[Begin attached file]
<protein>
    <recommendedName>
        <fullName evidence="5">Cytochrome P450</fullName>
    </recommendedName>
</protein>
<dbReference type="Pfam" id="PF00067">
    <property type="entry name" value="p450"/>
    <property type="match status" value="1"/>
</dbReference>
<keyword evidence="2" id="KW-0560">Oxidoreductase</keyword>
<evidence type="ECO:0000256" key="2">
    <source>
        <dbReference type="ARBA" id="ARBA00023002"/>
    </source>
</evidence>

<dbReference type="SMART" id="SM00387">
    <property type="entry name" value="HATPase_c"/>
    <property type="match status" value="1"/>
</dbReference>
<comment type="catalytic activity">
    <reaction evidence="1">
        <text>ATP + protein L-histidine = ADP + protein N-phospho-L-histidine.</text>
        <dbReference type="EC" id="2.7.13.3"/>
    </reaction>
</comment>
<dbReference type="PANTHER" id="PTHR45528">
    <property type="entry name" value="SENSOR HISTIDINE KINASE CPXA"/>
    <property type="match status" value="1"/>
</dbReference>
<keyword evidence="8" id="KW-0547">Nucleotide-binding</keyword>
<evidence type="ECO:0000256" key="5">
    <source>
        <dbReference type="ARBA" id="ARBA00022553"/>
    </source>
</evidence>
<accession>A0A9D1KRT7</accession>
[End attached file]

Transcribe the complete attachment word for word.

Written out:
<protein>
    <recommendedName>
        <fullName evidence="5">Cytochrome P450</fullName>
    </recommendedName>
</protein>
<dbReference type="Pfam" id="PF00067">
    <property type="entry name" value="p450"/>
    <property type="match status" value="1"/>
</dbReference>
<keyword evidence="2" id="KW-0560">Oxidoreductase</keyword>
<evidence type="ECO:0000256" key="2">
    <source>
        <dbReference type="ARBA" id="ARBA00023002"/>
    </source>
</evidence>

<dbReference type="SMART" id="SM00387">
    <property type="entry name" value="HATPase_c"/>
    <property type="match status" value="1"/>
</dbReference>
<comment type="catalytic activity">
    <reaction evidence="1">
        <text>ATP + protein L-histidine = ADP + protein N-phospho-L-histidine.</text>
        <dbReference type="EC" id="2.7.13.3"/>
    </reaction>
</comment>
<dbReference type="PANTHER" id="PTHR45528">
    <property type="entry name" value="SENSOR HISTIDINE KINASE CPXA"/>
    <property type="match status" value="1"/>
</dbReference>
<keyword evidence="8" id="KW-0547">Nucleotide-binding</keyword>
<evidence type="ECO:0000256" key="5">
    <source>
        <dbReference type="ARBA" id="ARBA00022553"/>
    </source>
</evidence>
<accession>A0A9D1KRT7</accession>